Awh, the signs of spring-time…the weather is warming, the tulips are sprouting and the birds are singing.Â I can envision Winnie the Pooh bear stretching out his arms and crawling out of his comfy hollowed out tree den.Â With a smile and a huge curiosity, he greets the beautiful outdoors as if it was the first time he experienced spring-time. So you ask, â€œwhat does Winnie the Pooh have to do with dogs?â€ Well sometimes, it takes children stories to bring out our inner child so that we desire to explore this new world that is about to greet us.Â Those of us who have dogs are lucky to have such an eager companion to explore the outdoors with us and greet this new beautiful season.
Before we venture out to take walks with our dogs there are some important things we should consider such as:
- the length of the walk and your dogâ€™s physical condition,
- does your dog walk nicely on a loose leash instead of pulling you,
- where to walk your dog,
- the surface he or she walks on,
- does your dog need runs instead of walks and if so how do you do that without being a runner,
- what preparations have you taken in case your dog gets loose and runs away,
- what do you do if a loose aggressive looking dog approaches you and your dog,
- what assistance can you give your dog if he/she is injured during the walk,
- what preparations have you taken in case you are injured or become lost and
- what if you donâ€™t have a dog to join you on walks?
Length of Walk & Physical Condition
As with any physical activity, it is important to begin with short walks and build up to longer and more energized walks.Â We know this is true for us but it is also true for our dogs.Â Unless youâ€™re a winter warrior, your dog has probably been restricted to walking in his backyard during the cold winter months.Â To prevent injuries and to ensure your dog enjoys the walks, it is important that the duration and difficulty be increased gradually.Â It is also important for your dog to have his/her spring-time veterinarian wellness and heart worm check.Â It is vital that your dog begin heartworm preventative as soon as possible, if your dog wasnâ€™t on year round preventative.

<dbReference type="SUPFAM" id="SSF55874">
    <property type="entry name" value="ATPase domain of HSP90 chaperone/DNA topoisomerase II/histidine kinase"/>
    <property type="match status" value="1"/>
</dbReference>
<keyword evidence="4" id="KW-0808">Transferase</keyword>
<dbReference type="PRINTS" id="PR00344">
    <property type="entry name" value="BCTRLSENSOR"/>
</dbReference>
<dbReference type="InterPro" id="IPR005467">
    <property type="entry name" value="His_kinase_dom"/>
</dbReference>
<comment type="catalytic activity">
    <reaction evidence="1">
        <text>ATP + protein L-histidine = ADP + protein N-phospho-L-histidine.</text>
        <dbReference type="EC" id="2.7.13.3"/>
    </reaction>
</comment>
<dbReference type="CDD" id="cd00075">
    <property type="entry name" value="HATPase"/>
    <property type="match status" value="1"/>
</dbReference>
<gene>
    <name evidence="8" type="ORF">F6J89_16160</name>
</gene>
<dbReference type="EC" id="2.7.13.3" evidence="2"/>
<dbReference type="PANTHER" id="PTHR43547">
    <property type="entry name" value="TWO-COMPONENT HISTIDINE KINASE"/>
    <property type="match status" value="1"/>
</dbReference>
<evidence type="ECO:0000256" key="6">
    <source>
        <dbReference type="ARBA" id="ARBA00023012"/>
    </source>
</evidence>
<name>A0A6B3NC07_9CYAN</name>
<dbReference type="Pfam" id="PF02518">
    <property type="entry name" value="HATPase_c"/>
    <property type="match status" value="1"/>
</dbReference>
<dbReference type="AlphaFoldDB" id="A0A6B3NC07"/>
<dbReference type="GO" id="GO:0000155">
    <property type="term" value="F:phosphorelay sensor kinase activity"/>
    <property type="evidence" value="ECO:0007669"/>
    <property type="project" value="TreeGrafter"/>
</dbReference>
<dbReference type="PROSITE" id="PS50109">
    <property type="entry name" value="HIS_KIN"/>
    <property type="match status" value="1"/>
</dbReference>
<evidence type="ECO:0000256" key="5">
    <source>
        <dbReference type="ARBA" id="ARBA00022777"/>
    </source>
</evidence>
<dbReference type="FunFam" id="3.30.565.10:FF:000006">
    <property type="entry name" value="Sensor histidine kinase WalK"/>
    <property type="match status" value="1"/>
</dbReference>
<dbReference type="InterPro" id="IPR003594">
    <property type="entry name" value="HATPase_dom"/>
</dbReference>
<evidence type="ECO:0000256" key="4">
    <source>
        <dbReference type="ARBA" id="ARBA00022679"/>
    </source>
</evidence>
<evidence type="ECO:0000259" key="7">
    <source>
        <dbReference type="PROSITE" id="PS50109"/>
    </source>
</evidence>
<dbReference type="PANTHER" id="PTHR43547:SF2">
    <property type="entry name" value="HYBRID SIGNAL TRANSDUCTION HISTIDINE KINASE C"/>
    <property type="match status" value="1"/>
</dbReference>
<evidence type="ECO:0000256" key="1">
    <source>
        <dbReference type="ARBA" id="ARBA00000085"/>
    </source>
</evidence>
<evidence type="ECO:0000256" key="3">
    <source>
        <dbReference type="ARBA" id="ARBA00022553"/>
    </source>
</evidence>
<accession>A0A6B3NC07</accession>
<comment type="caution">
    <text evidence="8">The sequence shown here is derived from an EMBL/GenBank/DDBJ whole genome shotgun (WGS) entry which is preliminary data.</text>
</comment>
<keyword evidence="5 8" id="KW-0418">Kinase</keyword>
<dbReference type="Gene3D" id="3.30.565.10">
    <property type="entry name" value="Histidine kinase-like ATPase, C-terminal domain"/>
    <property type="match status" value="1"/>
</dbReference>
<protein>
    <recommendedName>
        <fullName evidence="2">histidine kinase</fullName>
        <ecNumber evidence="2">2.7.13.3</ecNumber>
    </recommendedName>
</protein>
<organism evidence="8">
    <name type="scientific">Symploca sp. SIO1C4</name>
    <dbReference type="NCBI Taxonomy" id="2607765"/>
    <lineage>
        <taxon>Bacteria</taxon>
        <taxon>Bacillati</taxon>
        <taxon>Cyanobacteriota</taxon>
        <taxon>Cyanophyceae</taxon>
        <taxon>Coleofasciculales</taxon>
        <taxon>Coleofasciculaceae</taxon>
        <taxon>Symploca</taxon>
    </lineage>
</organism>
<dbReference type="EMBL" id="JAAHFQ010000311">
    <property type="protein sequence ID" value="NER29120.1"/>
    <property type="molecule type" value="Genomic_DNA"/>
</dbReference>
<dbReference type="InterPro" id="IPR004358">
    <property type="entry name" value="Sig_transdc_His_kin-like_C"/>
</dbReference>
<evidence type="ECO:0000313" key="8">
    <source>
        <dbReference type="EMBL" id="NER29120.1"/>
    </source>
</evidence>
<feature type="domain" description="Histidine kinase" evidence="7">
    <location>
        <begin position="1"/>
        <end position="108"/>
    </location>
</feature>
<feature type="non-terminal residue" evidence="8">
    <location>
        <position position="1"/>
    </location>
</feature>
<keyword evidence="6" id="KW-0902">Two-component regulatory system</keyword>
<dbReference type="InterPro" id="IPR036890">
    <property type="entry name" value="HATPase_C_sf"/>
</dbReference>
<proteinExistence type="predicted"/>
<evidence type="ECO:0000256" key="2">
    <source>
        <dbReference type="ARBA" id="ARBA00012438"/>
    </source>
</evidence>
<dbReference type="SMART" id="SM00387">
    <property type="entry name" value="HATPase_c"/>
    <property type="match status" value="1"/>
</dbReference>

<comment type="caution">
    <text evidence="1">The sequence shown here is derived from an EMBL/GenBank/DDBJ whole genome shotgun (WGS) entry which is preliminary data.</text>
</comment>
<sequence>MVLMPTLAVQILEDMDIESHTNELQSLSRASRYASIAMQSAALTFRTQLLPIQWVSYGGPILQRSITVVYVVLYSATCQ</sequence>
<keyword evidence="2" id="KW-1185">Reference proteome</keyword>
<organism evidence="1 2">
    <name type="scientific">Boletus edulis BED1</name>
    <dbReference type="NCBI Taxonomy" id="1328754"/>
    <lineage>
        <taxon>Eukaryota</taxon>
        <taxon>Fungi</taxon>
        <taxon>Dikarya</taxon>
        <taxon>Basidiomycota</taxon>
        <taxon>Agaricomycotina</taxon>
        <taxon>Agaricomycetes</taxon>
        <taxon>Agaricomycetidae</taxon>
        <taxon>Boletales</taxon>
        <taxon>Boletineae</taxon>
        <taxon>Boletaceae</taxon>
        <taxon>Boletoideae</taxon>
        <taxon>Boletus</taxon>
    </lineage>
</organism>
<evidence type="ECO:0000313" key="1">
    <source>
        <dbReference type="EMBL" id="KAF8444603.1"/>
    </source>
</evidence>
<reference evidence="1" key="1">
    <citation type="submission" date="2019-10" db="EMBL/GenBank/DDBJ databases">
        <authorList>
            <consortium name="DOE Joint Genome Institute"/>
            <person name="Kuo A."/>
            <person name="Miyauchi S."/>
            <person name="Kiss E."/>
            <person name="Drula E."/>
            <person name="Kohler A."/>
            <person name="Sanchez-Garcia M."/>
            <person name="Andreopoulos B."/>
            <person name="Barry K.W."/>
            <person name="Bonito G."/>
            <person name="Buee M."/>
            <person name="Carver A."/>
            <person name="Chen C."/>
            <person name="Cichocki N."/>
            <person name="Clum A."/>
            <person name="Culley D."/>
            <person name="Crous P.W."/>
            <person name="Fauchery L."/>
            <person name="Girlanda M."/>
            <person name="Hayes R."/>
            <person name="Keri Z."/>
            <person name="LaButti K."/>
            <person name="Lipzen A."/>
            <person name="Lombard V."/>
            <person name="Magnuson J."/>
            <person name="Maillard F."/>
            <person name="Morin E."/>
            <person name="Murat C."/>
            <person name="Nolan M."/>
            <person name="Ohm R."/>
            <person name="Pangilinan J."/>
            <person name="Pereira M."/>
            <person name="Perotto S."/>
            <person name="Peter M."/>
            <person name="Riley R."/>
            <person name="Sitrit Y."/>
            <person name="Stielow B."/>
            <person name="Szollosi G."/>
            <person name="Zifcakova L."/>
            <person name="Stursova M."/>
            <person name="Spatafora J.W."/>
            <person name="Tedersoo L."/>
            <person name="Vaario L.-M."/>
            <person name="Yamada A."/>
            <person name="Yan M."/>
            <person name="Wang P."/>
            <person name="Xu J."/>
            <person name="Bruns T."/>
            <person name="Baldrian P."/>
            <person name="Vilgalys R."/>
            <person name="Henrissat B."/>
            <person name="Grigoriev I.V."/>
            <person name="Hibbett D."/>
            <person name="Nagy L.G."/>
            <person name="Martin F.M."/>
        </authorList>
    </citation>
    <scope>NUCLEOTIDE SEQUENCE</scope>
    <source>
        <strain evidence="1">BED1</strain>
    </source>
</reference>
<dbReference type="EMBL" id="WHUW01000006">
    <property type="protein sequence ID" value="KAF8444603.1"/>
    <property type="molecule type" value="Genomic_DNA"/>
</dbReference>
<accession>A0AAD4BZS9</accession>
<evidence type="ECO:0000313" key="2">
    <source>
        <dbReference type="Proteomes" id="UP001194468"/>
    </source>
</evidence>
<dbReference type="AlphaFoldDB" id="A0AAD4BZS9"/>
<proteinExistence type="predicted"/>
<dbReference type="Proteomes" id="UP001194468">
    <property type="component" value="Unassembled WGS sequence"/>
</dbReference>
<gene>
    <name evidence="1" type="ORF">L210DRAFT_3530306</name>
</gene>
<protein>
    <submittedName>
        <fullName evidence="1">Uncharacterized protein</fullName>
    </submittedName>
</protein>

Walking Nicely on a Loose Leash
Does your dog drag you down the street or trail?Â If so, contact a professional dog trainer to train your dog for you or to help you train your dog to walk nicely with you instead of pulling on the leash.Â It is very easy to train a dog to walk with you.
An excellent management tool is the Easy Walk Harness developed by Premier Pet products.Â Itâ€™s like a walking harness except the leash attaches at the dogâ€™s chest instead of on top of your dogâ€™s back which encourages pulling.Â It doesnâ€™t pinch your dog as he/she walks forward but your dog will tend to walk nicer as he/she doesnâ€™t want to walk with their shoulders turned sideways.Â The Easy Walk harness will cease the pulling by approximately 75% by itself.
Or if you desire to teach your dog off leash walking and control, check out Michael’s remote collar training which can be done via group classes, in home training or a boardÂ train program.Â Your dog will be walking nicely beside you, without pulling, in no time at all.Â Just imagine how enjoyable your walks will become.
Where to Walk Your Dog
There are many places to walk your dog.Â Itâ€™s important to walk often and in new interesting locations for you and your dogâ€™s mental health sake.Â The more interesting, the better.Â Some of these options include:Â city parks, metro parks, and state parks.Â If you get bored with local parks, load up your dog and discover other regional parks.Â You might also want to commit to a spring-time walking program to prepare for a summer adventure to a northern Michigan camping trip that will include exploring various trails through the woods.
Surface to Walk On
As your dogâ€™s endurance improves, it is important to consider the ground surface he walks or runs on.Â If your dog is commonly walking on a hard surface such as asphalt or concrete, increase the distance of the adventure gradually so your dogâ€™s paw pads can be slowly accustomed to the hard surface.Â Once summer rolls around the corner, you will also have to consider the temperature of the surface.Â Generally, soft surfaces such as grass and dirt are best for your dogâ€™s paws.